Book Reviews–September 2018

I have large stacks of books TBR (To Be Read) on my nightstand, plus electronic stacks of books lined up in my Kindle.  As I read these books, I love to share my thoughts and opinions of what I’ve read here because I enjoy sharing my passion for books with others.  I do have an eclectic taste in books, and will choose books based on my mood, or what’s going on in my life that week.  (Disclosure I use Amazon affiliate links to help pay for the costs of this website.  Any and all posts on this site may contain affiliate links.  Finally, the page numbers I list here reflect the number of Kindle pages, not paper pages.  Thank you!)  I hope you enjoy this series.

Book #1: 

The AnimatorsThe Animators  by Kayla Rae Whitaker (Length: 386 pages).  Overall, this is an excellent, yet disturbing novel (ie, drugs, pedophilia are frequent themes so it’s not for everyone!).  And there is quite a bit of navel-gazing (not my favorite).  I put down this novel several times, with the intention of just giving up, but the incredibly strong character development throughout kept drawing me back in . . . just to see what happens to the two main protagonists (Mel and Sharon).  There is also a lot of very interesting background on the world of indie animation (not my thing, but I love to learn about new subjects).  So, the beginning dragged on a bit, but I’m glad I didn’t give up.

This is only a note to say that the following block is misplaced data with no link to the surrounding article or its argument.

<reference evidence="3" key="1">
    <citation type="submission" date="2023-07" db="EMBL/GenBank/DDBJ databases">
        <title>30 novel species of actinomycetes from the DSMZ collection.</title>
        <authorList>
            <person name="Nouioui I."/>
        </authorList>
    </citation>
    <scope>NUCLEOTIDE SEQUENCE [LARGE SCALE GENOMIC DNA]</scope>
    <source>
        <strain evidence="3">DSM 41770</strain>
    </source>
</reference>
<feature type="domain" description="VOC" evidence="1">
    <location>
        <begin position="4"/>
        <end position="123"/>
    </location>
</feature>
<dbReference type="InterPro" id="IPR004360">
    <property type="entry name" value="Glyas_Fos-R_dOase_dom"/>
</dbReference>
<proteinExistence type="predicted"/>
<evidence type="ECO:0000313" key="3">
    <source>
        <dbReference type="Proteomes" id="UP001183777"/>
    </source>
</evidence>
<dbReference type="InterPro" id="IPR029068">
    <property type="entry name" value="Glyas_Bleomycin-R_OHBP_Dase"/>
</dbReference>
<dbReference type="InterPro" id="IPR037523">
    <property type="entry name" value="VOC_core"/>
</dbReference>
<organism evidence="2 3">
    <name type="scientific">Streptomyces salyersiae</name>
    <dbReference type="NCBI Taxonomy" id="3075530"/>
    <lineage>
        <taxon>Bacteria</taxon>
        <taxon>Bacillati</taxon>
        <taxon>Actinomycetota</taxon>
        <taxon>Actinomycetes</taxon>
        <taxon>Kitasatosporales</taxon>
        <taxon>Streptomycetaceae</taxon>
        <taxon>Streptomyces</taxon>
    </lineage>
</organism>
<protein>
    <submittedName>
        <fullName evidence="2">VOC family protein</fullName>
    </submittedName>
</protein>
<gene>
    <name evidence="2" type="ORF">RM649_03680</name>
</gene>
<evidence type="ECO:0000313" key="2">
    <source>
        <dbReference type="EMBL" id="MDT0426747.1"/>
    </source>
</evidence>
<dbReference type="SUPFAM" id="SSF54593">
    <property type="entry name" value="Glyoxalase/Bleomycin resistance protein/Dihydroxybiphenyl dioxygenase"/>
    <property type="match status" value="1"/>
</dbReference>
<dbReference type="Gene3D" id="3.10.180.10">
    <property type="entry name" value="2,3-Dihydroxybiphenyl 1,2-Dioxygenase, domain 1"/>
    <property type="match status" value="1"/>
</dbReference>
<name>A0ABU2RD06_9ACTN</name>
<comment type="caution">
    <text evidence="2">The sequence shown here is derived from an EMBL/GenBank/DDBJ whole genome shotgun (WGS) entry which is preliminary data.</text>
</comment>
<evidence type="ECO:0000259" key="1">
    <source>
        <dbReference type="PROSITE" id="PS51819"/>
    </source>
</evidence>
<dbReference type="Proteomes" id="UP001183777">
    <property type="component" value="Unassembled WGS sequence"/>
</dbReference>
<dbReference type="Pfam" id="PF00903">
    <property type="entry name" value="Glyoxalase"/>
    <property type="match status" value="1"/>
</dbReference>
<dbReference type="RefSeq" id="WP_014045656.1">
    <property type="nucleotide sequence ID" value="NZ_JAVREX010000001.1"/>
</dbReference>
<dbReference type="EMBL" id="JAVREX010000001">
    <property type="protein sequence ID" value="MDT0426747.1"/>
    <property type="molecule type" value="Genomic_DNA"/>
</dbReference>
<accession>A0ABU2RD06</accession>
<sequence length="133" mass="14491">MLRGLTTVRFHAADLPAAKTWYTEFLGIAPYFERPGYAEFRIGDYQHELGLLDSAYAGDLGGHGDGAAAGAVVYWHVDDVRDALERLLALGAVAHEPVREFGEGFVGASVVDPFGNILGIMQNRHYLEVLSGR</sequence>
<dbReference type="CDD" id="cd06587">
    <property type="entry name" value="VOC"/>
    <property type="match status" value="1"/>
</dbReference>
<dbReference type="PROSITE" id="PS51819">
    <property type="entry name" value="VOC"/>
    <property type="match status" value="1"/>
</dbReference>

From the publisher:


She was the first person to see me as I had always wanted to be seen. It was enough to indebt me to her forever.

In the male-dominated field of animation, Mel Vaught and Sharon Kisses are a dynamic duo, the friction of their differences driving them: Sharon, quietly ambitious but self-doubting; Mel, brash and unapologetic, always the life of the party. Best friends and artistic partners since the first week of college, where they bonded over their working-class roots and obvious talent, they spent their twenties ensconced in a gritty Brooklyn studio. Working, drinking, laughing. Drawing: Mel, to understand her tumultuous past, and Sharon, to lose herself altogether.

Now, after a decade of striving, the two are finally celebrating the release of their first full-length feature, which transforms Mel’s difficult childhood into a provocative and visually daring work of art. The toast of the indie film scene, they stand at the cusp of making it big. But with their success come doubt and destruction, cracks in their relationship threatening the delicate balance of their partnership. Sharon begins to feel expendable, suspecting that the ever-more raucous Mel is the real artist. During a trip to Sharon’s home state of Kentucky, the only other partner she has ever truly known—her troubled, charismatic childhood best friend, Teddy—reenters her life, and long-buried resentments rise to the surface, hastening a reckoning no one sees coming.

Book #2: 

Our HouseOur House  by Louise Candlish (Length: 416 pages).  My mom checked out this book from the library and let me read it after she was finished.  I thought this was a very fun read!  It will appeal to those who enjoy the “Gone Girl” suspense genre.  Very fast-paced (with a bit of a slow-down in the middle) and the most interesting premise I’ve seen in a while–coming home to your house that’s been sold without your knowledge or permission.  The writing is good, and the ending was a total twist (think Gift of the Magi).  I actually missed it the first read since I was speed-reading, and went back and re-read it for my a-ha moment.  Definitely worth reading!